Readability or reading level was for many years a huge red flag for writers and English teachers. Even today, news outlets trot out charts and quick stories about how smart we are as a society, and maybe they do so with a sigh or with a chuckle.
Obviously I’m not saying your first grader is going to really enjoy the hell out of the New England Journal of Medicine article about accelerated foot fungus, nor is the college professor going to all swoony for Hop on Pop, but those are the extremes. And I’m not talking extremes. I’m talking the middle ground, where people hunker down in these unproductive trenches and hamstring themselves into apoplexy over whether or not they’re going to be understood.
Guess what? If your writing is evocative, engaging, and draws parallels to your readers’ experiences, you’re going to be understood.
When we talk readability, this conversation often comes to a crossroads – do I dumb down or stretch up?
Dumbing down is when you simplify your language. People think this makes them more relatable and genial, but do any of us like being patronized or belittled? Because that’s what people are doing with the simple and slow sentence structure that reads like it’s a pat on the head. Yes, you’re reaching a very wide audience, but so does screaming at a kindergarten class. Treat your readers with more respect, treat yourself with more respect, and if your word choice sends someone to a dictionary or the internet to look up a word, that’s NOT a bad thing to be avoided.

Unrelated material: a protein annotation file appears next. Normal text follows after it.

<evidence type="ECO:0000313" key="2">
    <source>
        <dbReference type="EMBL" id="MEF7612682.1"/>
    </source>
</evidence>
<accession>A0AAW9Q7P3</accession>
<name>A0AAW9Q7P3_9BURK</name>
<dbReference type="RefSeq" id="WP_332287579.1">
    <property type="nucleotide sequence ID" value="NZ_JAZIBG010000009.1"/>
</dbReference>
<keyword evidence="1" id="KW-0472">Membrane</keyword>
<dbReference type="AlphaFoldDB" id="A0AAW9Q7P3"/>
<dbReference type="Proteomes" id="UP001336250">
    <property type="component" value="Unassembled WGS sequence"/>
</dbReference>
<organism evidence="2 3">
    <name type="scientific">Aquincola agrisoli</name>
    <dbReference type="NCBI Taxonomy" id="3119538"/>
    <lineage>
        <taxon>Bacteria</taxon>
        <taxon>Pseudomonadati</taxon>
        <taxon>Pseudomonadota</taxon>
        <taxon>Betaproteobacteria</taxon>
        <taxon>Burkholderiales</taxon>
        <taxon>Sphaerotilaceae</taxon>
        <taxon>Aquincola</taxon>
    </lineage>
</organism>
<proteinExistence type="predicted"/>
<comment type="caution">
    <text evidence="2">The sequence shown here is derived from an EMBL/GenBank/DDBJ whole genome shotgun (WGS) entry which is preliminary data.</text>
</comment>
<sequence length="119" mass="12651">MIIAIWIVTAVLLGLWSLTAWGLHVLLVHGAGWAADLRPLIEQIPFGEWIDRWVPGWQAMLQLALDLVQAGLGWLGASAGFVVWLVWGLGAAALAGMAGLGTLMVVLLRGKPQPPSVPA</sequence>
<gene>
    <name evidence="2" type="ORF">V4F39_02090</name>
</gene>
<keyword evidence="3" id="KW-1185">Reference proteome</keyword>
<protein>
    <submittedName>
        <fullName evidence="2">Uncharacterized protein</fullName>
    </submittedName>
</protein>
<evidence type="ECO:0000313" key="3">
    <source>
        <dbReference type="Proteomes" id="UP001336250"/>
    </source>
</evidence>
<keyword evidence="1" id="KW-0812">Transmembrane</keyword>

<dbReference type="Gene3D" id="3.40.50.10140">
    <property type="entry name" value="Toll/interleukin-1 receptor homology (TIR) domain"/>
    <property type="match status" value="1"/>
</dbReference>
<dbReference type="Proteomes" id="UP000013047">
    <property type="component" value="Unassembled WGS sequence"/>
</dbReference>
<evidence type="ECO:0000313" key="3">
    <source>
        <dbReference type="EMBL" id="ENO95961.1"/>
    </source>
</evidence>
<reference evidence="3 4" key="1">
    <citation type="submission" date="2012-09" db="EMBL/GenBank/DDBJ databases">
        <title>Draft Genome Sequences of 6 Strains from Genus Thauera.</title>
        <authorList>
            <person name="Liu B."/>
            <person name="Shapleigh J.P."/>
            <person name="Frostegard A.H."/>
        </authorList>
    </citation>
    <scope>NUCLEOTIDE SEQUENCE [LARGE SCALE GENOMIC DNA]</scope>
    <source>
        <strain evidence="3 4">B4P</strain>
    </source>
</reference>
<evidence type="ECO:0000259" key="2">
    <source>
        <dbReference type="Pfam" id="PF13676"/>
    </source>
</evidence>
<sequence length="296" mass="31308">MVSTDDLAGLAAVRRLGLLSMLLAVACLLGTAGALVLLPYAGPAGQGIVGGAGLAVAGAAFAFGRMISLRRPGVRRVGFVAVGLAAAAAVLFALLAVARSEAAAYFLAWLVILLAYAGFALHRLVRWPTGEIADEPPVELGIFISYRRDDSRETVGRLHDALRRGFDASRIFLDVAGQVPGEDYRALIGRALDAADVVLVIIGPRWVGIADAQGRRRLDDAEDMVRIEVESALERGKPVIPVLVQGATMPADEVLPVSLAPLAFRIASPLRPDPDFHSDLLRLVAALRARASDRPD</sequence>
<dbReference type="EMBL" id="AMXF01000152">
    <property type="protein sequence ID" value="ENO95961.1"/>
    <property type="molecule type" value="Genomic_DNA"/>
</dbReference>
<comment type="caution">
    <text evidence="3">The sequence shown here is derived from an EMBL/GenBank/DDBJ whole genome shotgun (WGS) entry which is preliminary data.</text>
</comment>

Stretching up goes the other way. Rather than writing something simple, every word (or as many as possible) get the thesaurus treatment so the manuscript (and by extension the writer) seem smarter.
Is it important for you to appear smart, dear writer? Is that why you’re telling the story you’re telling? Is appearing smart going to earn you that validation you’ve been hunting? Will you feel better if someone calls you smart? (Okay, you’re smart, now what?)
The tricky part here is that instead of patting your audience on the head, you run the risk of making them feel stupid. One or two words per manuscript that they need to look up is alright, but do scene after scene and you’re just showing off. And is that why you’re writing, to show off?
Tell your story your way. Don’t do the readers’ thinking for them, don’t assume them stupid or smarter than you, just focus on telling your story your way.
Keep writing. See you later this week.